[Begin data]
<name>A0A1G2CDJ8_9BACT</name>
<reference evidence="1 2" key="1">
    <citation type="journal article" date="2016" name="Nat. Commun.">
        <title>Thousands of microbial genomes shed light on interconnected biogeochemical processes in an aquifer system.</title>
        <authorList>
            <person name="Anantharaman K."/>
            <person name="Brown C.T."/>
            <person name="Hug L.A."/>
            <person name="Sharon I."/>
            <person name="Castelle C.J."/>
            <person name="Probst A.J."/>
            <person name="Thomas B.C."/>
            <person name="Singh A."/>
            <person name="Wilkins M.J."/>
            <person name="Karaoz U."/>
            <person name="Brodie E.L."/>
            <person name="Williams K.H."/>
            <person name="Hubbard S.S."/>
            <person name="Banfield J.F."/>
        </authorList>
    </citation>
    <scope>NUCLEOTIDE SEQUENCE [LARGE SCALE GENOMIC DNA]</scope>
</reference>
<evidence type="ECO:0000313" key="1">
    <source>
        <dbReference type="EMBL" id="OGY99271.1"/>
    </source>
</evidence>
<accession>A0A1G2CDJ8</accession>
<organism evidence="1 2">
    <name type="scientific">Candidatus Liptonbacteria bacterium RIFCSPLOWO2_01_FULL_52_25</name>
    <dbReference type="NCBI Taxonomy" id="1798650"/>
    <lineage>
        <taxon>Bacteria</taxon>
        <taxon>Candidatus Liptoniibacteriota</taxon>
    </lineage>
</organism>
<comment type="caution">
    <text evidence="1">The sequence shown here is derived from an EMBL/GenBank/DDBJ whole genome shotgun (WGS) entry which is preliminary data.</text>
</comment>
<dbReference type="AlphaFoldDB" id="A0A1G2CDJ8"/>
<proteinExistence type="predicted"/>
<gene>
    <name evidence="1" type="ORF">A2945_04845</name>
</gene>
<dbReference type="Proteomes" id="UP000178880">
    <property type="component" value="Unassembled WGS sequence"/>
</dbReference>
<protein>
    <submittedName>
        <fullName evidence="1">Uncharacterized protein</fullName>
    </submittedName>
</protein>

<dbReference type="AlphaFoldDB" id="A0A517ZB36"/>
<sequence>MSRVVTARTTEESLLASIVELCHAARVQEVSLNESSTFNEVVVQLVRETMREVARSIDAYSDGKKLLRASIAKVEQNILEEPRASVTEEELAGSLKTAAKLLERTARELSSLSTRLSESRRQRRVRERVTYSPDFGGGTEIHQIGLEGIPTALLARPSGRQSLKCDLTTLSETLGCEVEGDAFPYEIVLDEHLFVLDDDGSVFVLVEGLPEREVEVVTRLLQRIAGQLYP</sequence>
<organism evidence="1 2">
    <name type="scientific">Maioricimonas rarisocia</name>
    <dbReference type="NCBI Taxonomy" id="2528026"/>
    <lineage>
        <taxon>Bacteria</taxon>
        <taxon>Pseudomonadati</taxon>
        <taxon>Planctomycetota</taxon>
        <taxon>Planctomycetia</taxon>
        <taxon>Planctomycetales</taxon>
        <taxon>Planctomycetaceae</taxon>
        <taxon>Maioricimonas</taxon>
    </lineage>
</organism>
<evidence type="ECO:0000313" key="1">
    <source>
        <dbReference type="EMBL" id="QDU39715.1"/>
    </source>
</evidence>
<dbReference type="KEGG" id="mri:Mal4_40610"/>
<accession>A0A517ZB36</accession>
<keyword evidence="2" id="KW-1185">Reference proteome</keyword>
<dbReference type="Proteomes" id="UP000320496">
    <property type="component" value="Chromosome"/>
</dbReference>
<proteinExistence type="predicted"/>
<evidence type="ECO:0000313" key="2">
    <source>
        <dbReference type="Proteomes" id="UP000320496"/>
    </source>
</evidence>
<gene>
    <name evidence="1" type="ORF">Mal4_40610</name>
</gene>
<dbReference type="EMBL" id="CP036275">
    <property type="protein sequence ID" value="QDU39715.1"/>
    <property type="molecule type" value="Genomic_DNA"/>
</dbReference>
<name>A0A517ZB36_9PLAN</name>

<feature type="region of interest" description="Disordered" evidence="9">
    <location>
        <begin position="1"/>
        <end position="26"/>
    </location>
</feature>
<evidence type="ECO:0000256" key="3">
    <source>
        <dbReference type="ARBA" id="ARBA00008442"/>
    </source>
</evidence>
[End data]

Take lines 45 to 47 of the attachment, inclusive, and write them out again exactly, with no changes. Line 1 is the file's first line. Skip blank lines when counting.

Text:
</gene>
<dbReference type="Proteomes" id="UP000178880">
    <property type="component" value="Unassembled WGS sequence"/>